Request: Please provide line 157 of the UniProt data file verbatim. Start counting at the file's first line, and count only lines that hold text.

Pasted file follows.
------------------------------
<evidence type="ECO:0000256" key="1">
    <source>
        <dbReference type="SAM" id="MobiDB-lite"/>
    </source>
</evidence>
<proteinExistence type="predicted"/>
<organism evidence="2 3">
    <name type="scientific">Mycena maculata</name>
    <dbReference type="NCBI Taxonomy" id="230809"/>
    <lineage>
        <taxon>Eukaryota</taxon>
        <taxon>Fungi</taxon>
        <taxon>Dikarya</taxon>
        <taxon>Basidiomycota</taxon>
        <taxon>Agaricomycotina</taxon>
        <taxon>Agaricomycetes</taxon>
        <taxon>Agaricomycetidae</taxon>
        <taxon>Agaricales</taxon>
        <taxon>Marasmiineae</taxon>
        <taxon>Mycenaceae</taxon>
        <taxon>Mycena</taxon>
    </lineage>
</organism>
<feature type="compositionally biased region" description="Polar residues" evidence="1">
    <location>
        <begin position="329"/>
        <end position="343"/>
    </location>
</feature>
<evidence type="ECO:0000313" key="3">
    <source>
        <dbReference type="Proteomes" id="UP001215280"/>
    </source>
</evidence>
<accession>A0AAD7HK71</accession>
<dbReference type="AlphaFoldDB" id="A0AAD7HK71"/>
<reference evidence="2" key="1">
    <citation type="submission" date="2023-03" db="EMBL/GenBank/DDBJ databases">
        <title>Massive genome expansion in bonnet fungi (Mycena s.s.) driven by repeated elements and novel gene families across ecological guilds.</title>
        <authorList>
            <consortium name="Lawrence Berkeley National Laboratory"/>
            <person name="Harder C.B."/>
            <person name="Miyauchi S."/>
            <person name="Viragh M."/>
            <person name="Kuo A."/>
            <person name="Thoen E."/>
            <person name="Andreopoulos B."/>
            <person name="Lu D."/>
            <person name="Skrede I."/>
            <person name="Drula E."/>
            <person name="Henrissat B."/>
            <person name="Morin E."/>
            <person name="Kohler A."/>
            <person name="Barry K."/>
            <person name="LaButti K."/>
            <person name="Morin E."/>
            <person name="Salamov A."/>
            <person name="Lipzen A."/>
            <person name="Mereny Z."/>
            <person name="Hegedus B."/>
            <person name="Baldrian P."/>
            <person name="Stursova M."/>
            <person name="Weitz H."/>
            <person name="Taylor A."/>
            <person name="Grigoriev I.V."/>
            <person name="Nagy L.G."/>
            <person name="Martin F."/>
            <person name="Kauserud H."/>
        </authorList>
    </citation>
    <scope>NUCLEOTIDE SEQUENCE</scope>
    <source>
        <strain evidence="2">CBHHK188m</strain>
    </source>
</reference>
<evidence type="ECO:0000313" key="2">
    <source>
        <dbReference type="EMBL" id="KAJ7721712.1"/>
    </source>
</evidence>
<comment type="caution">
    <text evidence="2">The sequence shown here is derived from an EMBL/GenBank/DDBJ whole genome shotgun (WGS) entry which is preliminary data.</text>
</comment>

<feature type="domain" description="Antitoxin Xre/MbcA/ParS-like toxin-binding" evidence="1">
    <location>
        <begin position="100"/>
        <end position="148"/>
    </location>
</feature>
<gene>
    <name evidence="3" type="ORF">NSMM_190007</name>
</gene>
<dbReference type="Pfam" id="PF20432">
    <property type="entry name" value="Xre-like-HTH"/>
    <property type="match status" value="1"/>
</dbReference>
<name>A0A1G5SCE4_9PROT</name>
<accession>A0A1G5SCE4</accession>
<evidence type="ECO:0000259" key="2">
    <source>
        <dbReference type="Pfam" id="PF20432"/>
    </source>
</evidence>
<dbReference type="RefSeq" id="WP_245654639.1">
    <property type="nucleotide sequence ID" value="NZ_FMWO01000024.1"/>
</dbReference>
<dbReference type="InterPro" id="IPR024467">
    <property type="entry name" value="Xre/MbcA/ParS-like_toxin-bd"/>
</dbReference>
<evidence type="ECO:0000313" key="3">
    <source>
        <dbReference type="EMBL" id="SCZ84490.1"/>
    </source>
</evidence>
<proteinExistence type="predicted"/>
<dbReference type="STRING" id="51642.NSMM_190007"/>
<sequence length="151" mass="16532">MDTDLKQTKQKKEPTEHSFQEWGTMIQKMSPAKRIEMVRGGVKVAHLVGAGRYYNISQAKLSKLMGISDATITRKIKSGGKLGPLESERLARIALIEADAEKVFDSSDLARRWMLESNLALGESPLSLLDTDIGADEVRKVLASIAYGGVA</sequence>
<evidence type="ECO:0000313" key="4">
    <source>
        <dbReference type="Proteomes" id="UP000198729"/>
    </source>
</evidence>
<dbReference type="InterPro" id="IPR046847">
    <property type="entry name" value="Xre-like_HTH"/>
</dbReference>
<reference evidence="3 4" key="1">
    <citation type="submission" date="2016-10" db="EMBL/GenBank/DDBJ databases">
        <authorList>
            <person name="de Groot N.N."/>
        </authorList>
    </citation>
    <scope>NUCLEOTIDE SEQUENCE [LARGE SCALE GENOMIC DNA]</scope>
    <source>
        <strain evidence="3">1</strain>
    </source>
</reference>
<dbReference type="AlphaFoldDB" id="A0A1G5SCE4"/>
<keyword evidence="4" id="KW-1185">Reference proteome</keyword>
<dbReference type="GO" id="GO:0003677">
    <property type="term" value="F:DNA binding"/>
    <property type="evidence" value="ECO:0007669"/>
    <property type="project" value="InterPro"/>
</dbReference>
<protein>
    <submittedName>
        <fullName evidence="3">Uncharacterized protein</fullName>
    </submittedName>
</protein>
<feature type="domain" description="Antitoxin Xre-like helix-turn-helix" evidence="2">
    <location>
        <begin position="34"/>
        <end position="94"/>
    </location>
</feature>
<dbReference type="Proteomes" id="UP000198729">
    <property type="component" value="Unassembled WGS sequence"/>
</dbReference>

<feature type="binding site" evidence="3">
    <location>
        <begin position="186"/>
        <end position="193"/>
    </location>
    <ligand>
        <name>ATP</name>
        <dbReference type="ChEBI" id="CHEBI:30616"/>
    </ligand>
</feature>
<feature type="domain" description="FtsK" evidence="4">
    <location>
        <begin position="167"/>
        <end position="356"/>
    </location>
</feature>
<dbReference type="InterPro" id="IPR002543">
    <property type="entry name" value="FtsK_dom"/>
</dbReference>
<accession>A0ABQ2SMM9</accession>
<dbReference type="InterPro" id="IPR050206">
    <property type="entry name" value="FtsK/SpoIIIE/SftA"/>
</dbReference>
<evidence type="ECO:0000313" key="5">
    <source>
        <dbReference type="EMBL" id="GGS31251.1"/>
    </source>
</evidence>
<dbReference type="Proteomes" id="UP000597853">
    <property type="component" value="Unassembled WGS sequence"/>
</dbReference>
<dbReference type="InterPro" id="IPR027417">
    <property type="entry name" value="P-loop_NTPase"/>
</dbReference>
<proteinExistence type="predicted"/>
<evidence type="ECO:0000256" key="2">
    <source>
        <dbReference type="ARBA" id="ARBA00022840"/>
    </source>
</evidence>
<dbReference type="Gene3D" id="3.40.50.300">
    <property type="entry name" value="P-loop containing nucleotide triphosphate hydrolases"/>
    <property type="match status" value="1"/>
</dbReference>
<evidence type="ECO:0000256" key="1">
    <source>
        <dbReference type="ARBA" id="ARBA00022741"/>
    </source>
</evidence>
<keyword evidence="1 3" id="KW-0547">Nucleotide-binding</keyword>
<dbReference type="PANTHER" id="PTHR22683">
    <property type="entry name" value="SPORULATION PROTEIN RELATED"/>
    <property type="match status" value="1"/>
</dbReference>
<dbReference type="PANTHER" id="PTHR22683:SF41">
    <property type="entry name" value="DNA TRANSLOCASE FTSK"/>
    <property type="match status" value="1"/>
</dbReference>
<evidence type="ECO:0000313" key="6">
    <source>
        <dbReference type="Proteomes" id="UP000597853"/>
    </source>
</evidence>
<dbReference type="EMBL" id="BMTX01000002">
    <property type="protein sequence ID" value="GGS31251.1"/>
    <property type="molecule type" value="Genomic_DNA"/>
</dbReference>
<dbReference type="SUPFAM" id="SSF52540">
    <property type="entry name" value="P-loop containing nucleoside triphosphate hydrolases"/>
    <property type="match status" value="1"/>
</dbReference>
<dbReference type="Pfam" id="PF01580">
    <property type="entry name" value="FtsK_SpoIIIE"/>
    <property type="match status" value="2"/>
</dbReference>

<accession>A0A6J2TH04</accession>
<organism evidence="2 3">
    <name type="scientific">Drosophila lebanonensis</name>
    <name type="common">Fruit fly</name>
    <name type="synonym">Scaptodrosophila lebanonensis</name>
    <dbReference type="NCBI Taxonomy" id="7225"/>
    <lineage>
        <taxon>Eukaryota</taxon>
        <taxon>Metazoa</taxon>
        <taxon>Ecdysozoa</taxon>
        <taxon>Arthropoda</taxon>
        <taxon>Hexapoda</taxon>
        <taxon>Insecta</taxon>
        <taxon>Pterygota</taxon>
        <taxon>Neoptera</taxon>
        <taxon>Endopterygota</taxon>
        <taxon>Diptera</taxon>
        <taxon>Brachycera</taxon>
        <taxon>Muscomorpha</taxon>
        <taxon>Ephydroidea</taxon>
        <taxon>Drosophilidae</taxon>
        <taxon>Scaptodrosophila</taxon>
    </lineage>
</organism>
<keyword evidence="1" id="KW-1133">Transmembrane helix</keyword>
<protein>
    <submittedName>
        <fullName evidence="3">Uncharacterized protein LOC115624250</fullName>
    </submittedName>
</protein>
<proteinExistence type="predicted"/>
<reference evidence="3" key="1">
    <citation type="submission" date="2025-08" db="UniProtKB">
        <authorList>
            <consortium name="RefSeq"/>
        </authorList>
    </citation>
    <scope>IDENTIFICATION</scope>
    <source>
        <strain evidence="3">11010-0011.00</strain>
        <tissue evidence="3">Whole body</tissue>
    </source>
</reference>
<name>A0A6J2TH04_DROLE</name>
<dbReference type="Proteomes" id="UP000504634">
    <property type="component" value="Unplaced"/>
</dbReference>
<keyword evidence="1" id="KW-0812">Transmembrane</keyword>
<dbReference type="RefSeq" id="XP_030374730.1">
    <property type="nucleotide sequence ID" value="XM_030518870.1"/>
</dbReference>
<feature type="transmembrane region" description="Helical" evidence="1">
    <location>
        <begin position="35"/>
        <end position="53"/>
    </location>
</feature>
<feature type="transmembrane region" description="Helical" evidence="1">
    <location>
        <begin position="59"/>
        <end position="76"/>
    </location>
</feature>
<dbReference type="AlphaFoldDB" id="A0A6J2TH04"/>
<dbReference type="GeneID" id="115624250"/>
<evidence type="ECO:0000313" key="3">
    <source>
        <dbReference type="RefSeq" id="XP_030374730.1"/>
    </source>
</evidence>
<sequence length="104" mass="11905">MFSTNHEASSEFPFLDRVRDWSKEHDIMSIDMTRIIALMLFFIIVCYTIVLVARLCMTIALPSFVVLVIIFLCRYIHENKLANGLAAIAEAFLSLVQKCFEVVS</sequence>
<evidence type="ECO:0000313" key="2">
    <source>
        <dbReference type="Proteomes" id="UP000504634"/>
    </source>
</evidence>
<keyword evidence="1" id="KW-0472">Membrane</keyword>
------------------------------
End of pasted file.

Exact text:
</dbReference>